By Frank S. Gilliam
We benefit from forests in ways that go well beyond our general understanding. So, I would like to begin by suggesting that as we responsible citizens observe Arbor Day 2014, we look at forests as more than simply numerous trees growing in stands. Rather, we need to look at forests as ecosystems that are not only important in and of themselves, but also provide essential functions—so-called ecosystem services—to sustain the quality of human life.
For those not totally familiar with its beginnings, Arbor Day began in an area not usually thought as forested. In the 1870s, J. Sterling Morton and his wife moved to the Nebraska Territory (it was not yet a state at that time) and observed the paucity of trees relative to their Michigan roots. And so it was, as the first of more than one million trees were planted 10 April 1872 in the state of Nebraska, that Arbor Day was born. The Mortons’ perspectives greatly anticipated the environmental ethics of Aldo Leopold of the 20th Century—consider this quote from Morton: “Each generation takes the earth as trustees.” What a wonderfully profound sentiment regarding stewardship of nature and natural resources!
Although my family was not participating in an official Arbor Day activity at the time, I have a personal Arbor Day-like experience, one the benefits of which are reaped daily by my wife and me. We moved to our current home in Huntington, West Virginia in 1997, a time when our children were quite young. Now Huntington has the distinction of being the largest Tree City USA city in the state, according to the Arbor Day Foundation. That’s indeed quite notable, considering that West Viriginia is the 3rd most forested state (~77% forested) in the US, exceeded only by Maine (~86%) and New Hampshire (~78%) (Nebraska ranks 46th at ~2%). I took note of that immediately, seeing (primarily) oak trees throughout our new neighborhood. Not surprisingly, my children had never seen so many acorns that first fall, and I encouraged them to find one and plant it in the front yard. Nearly 20 years hence, we have a pin oak (Quercus palustris) as tall as our house, or more—all from that single acorn! That tree provides shade for the front of our house, mitigating summer heat, and it offers food and housing for animals, such as squirrels (and hummingbirds when we hang a feeder on the lower branches). It even allows us to plant shade-tolerant perennials, such as ferns, in our front yard.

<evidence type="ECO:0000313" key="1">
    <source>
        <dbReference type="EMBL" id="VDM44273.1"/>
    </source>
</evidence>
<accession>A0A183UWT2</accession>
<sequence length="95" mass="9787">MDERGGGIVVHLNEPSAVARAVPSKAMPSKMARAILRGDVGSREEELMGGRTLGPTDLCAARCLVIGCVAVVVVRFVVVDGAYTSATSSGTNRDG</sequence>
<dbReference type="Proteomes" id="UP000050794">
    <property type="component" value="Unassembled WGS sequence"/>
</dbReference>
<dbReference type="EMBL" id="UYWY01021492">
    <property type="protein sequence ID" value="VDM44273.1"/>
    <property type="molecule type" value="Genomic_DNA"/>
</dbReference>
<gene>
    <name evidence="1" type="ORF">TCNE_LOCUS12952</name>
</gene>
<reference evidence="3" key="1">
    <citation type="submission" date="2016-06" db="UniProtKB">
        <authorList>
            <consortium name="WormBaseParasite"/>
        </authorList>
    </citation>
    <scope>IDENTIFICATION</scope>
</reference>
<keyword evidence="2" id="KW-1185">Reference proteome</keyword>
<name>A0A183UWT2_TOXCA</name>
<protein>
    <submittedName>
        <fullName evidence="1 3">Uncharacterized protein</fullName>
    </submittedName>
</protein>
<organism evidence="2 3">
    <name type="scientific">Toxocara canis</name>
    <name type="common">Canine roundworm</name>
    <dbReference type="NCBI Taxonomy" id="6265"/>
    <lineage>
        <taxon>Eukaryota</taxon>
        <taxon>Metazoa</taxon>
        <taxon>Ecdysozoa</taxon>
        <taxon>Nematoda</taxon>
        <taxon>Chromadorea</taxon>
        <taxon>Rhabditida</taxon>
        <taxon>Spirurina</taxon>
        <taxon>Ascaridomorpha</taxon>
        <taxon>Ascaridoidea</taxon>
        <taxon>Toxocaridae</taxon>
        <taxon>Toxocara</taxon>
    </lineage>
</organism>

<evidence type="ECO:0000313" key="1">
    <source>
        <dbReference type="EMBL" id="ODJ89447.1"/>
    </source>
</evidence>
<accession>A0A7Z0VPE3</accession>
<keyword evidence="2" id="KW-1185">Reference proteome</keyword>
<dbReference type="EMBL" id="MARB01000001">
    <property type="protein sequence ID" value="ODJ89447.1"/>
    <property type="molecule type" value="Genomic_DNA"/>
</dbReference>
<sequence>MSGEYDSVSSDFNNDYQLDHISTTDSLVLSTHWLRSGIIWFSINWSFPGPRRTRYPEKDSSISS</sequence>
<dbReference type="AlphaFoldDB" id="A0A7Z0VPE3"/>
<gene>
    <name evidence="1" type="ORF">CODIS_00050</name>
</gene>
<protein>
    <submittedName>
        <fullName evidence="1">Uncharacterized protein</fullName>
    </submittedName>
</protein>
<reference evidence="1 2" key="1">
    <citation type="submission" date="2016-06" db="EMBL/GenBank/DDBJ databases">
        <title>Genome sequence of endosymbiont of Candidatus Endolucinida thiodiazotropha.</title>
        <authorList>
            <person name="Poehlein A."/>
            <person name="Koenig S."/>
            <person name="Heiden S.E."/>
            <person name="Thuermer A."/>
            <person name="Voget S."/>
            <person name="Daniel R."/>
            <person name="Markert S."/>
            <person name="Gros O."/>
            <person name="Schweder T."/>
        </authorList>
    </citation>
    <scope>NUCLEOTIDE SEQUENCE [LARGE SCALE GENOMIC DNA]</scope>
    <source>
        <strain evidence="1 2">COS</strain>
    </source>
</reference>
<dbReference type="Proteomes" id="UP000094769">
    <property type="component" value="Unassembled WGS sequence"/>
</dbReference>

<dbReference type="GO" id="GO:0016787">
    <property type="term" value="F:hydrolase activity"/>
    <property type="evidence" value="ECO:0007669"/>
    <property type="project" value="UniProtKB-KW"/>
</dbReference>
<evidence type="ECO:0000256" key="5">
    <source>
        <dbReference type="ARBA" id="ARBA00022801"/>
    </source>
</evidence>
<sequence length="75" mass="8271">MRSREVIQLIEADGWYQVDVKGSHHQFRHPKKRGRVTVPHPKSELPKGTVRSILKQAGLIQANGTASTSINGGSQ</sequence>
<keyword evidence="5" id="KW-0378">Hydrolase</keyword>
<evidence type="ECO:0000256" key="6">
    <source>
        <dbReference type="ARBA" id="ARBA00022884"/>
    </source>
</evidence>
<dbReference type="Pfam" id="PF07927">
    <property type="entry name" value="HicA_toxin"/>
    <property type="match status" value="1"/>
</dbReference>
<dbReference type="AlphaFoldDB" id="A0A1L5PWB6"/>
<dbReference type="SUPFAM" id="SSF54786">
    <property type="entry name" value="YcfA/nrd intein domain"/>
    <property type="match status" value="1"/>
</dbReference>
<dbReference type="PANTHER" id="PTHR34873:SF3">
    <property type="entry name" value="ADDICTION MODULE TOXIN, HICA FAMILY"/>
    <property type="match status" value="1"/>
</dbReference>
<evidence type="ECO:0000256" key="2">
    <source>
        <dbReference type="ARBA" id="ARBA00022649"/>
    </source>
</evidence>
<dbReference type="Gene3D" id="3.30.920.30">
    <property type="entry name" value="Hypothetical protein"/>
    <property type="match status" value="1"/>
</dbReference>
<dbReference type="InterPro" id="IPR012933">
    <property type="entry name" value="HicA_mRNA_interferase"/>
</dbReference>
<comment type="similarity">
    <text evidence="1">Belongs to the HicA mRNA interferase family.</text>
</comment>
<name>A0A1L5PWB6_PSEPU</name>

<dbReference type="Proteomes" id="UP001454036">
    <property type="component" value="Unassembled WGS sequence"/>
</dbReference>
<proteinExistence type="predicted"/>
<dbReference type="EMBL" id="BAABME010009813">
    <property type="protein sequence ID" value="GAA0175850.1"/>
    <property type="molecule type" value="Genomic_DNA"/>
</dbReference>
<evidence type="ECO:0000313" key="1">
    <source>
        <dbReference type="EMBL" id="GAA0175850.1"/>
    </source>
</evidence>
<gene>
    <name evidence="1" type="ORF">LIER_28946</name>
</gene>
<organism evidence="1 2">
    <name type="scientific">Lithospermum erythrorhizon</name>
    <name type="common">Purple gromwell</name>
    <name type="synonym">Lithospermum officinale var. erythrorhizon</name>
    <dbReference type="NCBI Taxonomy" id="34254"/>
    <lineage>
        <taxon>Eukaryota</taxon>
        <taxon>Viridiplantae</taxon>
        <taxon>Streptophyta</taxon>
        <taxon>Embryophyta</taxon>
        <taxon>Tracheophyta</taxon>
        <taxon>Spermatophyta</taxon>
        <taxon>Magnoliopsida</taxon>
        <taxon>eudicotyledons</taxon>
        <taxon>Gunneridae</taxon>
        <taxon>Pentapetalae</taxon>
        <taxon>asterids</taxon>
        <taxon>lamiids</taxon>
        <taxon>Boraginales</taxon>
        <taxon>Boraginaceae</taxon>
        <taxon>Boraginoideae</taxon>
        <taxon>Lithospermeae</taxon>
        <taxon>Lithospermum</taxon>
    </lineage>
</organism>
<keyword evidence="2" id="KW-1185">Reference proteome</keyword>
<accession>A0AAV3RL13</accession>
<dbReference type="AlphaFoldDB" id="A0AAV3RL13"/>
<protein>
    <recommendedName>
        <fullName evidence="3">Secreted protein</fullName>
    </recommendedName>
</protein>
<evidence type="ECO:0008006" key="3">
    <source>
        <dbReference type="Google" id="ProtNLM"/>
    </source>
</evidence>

But back to the ecosystem perspective. As ecosystems, forests provide a wide variety of services, all of which are essential in maintaining the quality of life on earth. They improve both air and water quality, and they provide some of the greatest biodiversity in the biosphere, comprising an impressive number of life forms and species. Indeed, forests are far more than just trees. Even plants as diminutive as those of the herbaceous layer—what one sees when looking down while walking in the forest—can play a role well beyond their apparent size. Despite its small physical stature, the herb layer comprises up to 90% of the plant diversity of the forest. I often refer to these plants collectively as “the forest between the trees.”
So, this Arbor Day 2014, we should all plant trees indeed! But as we do, let’s also keep in mind that our forests our essential to our own survival—and let’s treat them that way.
Frank Gilliam is a professor of biological sciences at Marshall University, and author of the second edition of The Herbaceous Layer in Forests of Eastern North America.
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Image Credit: (1) Barn Red Landscape Clouds Trees Sky Nature Field. Public Domain via Pixabay. (2) Creek and old-growth forest-Larch Mountain. Public Domain via Wikimedia Commons.